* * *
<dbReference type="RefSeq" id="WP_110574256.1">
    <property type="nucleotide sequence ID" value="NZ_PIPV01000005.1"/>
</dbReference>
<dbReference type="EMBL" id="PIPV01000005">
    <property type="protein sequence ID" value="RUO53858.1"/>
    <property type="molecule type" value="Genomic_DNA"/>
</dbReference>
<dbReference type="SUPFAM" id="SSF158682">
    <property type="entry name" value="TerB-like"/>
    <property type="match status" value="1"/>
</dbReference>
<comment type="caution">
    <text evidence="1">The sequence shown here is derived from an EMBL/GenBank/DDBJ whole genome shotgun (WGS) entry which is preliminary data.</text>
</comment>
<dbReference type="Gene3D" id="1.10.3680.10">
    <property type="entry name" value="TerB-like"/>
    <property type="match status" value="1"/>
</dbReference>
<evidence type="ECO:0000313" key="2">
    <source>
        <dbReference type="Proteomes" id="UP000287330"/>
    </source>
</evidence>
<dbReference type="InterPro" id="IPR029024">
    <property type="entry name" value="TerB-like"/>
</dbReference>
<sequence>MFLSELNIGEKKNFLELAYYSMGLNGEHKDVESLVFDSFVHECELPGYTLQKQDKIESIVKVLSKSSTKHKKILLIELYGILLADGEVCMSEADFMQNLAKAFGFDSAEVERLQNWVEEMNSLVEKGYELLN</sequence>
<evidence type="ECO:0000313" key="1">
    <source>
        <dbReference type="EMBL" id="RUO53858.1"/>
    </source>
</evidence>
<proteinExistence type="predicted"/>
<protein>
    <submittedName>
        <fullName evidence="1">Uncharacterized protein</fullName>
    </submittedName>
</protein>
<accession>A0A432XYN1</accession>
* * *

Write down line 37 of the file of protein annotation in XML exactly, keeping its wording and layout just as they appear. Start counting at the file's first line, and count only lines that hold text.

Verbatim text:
    </submittedName>